Your Wedding Day – Theatre for the Non-Performer (and how I became a wedding gown designer)

by Stephanie on November 14, 2012

After talking with fellow members of Ottawa’s wedding industry last night at Mill St Brewery, I finally realized exactly what I love so much about being involved in a couple’s big day. Back in 1997, when looking through the McGill course list, I read the words: ENGL 365 Costuming for the Theatre. I had always loved fashion and sewing so I thought it sounded like fun. I went for my admittance interview with the wonderful Catherine Bradley, who taught the course and that was it. I instantly fell in love with all things costume and theatre. I’ve done a fair bit of work in costume over the years, but then fell, somewhat unexpectedly, into weddings. After having made a few dresses for friends, then myself and creating all sorts of creative touches for my own wedding and others, I decided to make a business of it.

Working in theatre, you get a thrill creating gorgeous costumes for the actors and when it’s show time, you stand on the sidelines and watch as the crowd appreciates the amazing spectacle you helped to create. Unless you’re an actor, a wedding is your only opportunity to get dressed up in an elaborate costume, have everyone oooh and ahh over how amazing you look and have your stage set perfectly to showcase you and your co-star. The rush I get from being a part of a client’s vision for their special day is just amazing… and very like the feeling I’ve always gotten working in theatre.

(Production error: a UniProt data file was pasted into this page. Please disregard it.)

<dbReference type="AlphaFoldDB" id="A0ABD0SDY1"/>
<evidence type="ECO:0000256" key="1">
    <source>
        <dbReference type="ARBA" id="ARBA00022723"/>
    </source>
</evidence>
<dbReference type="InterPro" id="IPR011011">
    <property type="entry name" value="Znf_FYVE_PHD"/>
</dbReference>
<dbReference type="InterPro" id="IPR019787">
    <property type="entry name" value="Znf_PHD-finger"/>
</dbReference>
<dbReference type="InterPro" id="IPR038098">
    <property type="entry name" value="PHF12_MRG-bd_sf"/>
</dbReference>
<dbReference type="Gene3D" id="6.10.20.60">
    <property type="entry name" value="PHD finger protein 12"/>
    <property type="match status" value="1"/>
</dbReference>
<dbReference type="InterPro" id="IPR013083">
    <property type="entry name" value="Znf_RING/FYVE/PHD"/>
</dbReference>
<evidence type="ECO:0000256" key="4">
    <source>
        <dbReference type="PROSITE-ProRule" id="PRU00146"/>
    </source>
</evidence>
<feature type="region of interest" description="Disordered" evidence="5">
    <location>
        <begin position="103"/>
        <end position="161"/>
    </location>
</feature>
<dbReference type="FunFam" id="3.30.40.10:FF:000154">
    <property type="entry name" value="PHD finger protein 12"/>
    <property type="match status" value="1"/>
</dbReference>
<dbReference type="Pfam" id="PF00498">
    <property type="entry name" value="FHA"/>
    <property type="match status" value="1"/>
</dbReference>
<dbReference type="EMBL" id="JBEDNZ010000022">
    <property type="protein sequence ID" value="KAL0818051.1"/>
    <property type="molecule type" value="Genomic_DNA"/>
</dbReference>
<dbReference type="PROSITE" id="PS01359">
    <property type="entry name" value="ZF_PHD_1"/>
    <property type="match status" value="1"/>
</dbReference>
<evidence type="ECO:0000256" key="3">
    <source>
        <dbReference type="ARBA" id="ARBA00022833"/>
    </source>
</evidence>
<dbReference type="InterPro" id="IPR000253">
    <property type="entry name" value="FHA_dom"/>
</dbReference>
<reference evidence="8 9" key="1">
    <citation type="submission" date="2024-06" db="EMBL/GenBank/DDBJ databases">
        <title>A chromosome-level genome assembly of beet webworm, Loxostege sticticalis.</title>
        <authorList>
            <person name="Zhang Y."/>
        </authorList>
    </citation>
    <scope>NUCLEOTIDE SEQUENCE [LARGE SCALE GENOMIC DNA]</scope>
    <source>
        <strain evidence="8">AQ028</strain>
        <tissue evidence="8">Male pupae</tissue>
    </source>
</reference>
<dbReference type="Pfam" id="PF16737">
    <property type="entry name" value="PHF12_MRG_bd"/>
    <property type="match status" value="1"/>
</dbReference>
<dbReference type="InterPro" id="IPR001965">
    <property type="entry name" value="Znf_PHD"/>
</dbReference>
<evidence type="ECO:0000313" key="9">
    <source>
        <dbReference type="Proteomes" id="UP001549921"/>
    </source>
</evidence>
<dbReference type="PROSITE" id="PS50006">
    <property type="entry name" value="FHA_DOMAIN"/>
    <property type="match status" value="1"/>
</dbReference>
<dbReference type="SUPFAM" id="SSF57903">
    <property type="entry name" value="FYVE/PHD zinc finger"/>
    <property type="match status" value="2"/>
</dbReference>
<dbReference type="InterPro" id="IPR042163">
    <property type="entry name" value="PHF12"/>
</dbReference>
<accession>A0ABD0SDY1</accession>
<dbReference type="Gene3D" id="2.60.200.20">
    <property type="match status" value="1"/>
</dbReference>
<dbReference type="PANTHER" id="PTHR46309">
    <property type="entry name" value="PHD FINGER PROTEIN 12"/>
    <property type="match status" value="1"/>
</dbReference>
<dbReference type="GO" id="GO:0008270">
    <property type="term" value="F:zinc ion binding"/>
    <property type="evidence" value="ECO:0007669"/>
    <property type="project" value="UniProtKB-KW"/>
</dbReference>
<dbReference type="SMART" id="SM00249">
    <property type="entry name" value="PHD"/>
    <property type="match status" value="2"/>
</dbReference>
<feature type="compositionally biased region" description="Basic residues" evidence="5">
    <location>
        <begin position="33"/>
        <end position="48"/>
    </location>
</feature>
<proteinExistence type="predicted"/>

Having fun with bride during final fitting

I still follow a bit of the “theatre” (some would say “non-fashion industry”) way of working. I use safety pins in fittings (straight pins just fall out and drive me crazy – how much was I supposed to take that in by again??) I have multiple fittings if necessary, doing mock-ups out of muslin until I get it right and before I go near the real fabric. The main difference is that in theatre, the costume designer calls the shots design-wise. If you’re the bride, you’re my co-designer. We look at pictures together to decide what you like, I make suggestions if I think certain cuts would flatter you and then design your dream dress. If I can use my creativity and experience to create more special touches throughout a wedding, I’m that much more thrilled. Using a funky retro-inspired fabric to tie the ring-bearer pillow in with the groom’s pocket square feels like the wedding version of having characters in a play wear bits of the same fabric or colour. Incorporating little touches like a treasured family locket or the fabric from a beloved grandfather’s necktie into a wedding is not unlike what’s done in theatre as well. There is often a deeper meaning behind a prop that an actor carries in a play.

Pocket squareRing-bearer's pillow

I had been thinking that I really strayed from my costume roots, but I’m happy to realize that I really haven’t. The production might not be Shakespeare, but if I’ve done my job right, it’ll be remembered by everyone in the audience.

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